10 acteurs responsables transition énergétique

Climate change: a study identifies the 10 actors who could play a decisive role

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Reducing greenhouse gas emissions appears essential today to limit climate change. Excess carbon dioxide in the atmosphere is partly due to deforestation, but mostly due to the burning of fossil fuels. Researchers have looked at ways to bring about a radical change in this field: they reveal in their study which are the 10 financial actors with the most influence on the fossil fuel economy. These actors could play a decisive role in the global decarbonization effort.

Decarbonisation, a pillar of the energy transition, aims to contain global warming below 2°C. It consists in deploying renewable energies (solar, wind, hydraulic, biomass, geothermal energy) as quickly as possible, in order to stop using fossil fuels (oil, gas and coal), CO2 emitters. Building and installing the necessary infrastructure, and encouraging companies to opt for carbon-free energy, is a real challenge — especially since energy efficiency varies from one energy source to another and can impact yields.

Since the Paris Climate Agreement, which entered into force in 2016, the 195 signatory countries have nevertheless committed to a major economic and social transformation, in order to reduce their greenhouse gas emissions. To date, it is clear that the measures have for the most part been too unambitious. A handful of entities could, however, change the situation, according to a recent study. ” Investors have a central role to play in sustainability transitions, due to their outsized influence on the governance of the fossil fuel extraction industry write Truzaar Dordi, principal investigator at the University of Waterloo, and his collaborators.

The future of the world in the hands of 10 investors

A 2020 analysis by Fossil Free Funds found that only 200 companies (united as Carbon Underground 200 or CU200) hold 98% of the world’s oil, gas and coal reserves. Dordi and his colleagues sought to find out who owns these companies, studying the structure of the market and precisely identifying the shareholders with the greatest potential influence on their governance.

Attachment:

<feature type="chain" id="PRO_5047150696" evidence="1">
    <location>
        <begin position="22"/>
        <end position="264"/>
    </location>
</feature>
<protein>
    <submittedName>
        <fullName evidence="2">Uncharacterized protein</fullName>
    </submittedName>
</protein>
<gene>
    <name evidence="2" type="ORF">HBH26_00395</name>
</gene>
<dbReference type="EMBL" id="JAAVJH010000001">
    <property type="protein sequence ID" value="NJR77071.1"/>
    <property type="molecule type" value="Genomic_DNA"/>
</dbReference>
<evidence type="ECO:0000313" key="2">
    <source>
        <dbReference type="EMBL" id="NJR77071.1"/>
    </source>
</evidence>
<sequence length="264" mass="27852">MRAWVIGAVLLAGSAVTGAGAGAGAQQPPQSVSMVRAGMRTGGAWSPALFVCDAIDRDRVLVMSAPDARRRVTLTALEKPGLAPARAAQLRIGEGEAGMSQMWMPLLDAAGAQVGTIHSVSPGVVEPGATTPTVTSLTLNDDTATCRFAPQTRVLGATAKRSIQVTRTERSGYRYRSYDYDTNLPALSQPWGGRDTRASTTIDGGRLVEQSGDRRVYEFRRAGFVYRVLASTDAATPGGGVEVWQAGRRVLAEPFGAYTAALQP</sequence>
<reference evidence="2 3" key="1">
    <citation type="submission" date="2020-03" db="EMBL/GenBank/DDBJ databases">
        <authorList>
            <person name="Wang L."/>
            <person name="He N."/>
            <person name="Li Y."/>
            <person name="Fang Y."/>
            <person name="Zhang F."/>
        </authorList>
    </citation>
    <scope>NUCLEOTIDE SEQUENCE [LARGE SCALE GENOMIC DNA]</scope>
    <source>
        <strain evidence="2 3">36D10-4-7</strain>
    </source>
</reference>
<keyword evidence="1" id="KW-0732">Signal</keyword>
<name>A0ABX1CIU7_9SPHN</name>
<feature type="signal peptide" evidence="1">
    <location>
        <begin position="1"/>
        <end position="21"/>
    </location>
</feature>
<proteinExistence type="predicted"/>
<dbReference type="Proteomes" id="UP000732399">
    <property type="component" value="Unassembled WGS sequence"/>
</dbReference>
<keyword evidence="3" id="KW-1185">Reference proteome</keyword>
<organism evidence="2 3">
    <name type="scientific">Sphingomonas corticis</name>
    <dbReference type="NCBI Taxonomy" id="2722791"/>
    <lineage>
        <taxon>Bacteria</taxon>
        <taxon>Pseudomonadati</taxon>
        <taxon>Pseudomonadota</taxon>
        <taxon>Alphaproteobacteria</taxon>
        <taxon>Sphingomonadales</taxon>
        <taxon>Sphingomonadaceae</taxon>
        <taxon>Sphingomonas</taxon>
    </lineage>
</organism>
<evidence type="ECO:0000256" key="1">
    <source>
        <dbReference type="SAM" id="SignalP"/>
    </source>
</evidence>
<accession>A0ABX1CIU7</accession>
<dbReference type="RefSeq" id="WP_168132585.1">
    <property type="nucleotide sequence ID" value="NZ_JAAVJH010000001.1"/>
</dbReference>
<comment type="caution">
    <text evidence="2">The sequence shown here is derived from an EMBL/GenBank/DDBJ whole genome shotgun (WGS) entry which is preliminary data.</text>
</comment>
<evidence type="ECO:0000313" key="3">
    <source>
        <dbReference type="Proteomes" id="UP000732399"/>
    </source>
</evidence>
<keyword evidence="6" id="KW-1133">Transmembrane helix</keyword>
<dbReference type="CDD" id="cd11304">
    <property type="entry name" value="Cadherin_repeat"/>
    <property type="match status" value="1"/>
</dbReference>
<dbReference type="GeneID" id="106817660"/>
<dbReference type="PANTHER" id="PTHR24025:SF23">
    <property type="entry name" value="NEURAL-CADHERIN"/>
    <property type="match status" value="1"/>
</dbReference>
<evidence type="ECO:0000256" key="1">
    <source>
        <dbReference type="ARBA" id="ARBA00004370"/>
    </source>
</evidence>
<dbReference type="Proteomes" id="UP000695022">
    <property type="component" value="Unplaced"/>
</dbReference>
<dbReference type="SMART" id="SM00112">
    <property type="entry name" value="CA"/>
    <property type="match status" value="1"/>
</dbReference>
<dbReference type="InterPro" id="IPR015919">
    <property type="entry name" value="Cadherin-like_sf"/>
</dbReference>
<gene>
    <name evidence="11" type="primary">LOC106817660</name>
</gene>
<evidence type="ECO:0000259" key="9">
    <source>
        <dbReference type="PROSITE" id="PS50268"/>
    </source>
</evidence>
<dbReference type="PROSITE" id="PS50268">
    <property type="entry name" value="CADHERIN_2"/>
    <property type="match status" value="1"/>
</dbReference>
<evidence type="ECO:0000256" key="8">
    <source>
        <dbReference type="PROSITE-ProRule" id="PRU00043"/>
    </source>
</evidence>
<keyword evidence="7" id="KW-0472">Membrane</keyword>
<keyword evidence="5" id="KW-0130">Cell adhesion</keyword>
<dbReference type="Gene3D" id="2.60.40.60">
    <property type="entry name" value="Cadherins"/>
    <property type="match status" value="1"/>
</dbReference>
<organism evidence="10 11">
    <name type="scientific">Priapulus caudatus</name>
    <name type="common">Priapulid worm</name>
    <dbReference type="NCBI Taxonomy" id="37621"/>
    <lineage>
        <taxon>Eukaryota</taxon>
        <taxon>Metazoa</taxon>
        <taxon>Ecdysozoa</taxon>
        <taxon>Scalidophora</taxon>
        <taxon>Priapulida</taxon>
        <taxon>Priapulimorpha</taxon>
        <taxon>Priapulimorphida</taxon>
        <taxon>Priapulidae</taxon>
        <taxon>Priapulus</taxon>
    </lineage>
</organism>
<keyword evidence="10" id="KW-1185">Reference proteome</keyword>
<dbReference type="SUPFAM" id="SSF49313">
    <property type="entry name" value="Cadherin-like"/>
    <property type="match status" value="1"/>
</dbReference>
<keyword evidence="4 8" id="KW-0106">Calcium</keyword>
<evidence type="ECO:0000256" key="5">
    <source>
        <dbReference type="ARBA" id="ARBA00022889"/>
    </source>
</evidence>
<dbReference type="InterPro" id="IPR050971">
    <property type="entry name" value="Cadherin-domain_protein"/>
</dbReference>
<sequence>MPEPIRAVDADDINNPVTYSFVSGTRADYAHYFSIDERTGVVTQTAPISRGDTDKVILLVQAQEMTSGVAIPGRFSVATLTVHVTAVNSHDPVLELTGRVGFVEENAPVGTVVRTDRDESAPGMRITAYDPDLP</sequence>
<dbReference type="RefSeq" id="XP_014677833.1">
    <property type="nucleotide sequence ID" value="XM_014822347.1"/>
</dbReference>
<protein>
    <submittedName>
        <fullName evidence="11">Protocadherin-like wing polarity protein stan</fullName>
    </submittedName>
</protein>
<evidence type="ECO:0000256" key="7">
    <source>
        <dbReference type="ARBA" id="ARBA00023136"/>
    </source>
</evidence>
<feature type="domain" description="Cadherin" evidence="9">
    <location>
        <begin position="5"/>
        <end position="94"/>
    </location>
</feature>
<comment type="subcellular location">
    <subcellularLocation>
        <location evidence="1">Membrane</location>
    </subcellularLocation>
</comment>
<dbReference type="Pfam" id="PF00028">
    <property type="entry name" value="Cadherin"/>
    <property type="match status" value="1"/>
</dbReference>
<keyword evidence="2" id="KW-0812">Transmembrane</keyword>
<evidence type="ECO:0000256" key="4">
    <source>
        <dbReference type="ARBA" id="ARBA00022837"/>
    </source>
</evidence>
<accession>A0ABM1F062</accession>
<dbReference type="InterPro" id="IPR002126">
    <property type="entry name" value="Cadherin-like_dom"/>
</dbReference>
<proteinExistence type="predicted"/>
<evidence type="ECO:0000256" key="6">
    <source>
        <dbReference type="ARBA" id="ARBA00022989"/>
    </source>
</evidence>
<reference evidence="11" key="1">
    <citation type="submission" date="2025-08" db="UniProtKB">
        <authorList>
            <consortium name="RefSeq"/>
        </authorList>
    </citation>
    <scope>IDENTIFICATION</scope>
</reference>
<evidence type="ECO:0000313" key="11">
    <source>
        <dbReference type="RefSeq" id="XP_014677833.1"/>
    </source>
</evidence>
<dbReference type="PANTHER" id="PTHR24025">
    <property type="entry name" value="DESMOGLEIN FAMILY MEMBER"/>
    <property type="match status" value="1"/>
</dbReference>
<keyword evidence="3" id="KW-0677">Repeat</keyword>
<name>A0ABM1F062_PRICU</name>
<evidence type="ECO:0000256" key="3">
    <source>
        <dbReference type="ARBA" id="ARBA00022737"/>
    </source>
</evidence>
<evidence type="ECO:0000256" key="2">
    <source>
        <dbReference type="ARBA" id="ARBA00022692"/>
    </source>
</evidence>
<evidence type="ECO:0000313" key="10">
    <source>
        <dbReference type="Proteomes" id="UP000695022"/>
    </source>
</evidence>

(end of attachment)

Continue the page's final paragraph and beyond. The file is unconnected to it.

Their analysis shows that 10 entities—governments, private investment advisers and sovereign wealth funds around the world—seen to have the biggest influence on the fossil fuel economy, could make changes today that would a transformative impact in the fight against climate change.

To compile this list, the researchers ranked shareholders according to their fossil fuel holdings and their investments in the world’s 200 largest fossil fuel companies. Among the largest shareholders are governments that are signatories to the Paris Agreement and prominent U.S. investment managers, the team says.

This “top 10” is precisely made up of: BlackRock (USA), Vanguard (USA), the Indian government, State Street (USA), the Kingdom of Saudi Arabia, Dimensional Fund Advisors (USA), Life insurance Corporation (India) , Norges Bank (Norway), Fidelity Investments (USA) and Capital Group (USA). These 10 players alone hold 49.5% of the 674 gigatonnes of potential CO2 emissions from the world’s largest energy companies, the study authors point out.

The fact that only a handful of investors have decision-making power over half of the world’s emissions represents “either a problem or an opportunity”, underlines Dordi in a press release. These 49.5% would indeed be enough to tip the world well beyond a warming of +1.5°C…

The only way to avoid a catastrophe

But this figure shows above all that they hold the key to climate change, they are even essential to achieve a sustainable energy transition. ” The decisions of these financial actors, through their holdings in the UC200, have the potential to drive a low-carbon transition write the researchers.

As individuals, we can only act on the consumption of fossil fuels – by limiting our use of cars and planes, for example, in order to reduce demand. But the investors identified in this study have the power to act directly on the production of these fuels. ” Without them, we simply won’t have what it takes to meet our emissions targets and avert disaster. », underlines Dordi.

In their study, the researchers describe the ways in which these 10 actors can really advance the fight against climate change. They refer in particular to “the public disclosure of a planned phase-out of the financing of fossil fuels”. Among the recommendations are also an assessment of a portfolio’s exposure to climate risk in a +2°C world, and alignment of investment portfolios with a +1.5°C scenario.

The researchers are not too optimistic, however: they believe the financial system is unlikely to support the transformative changes needed, “unless it is disciplined to do so”. According to them, these investors should now be held responsible for financing economic activities that contribute to climate instability.

Source: T. Dordi et al., Environmental Innovation and Societal Transitions

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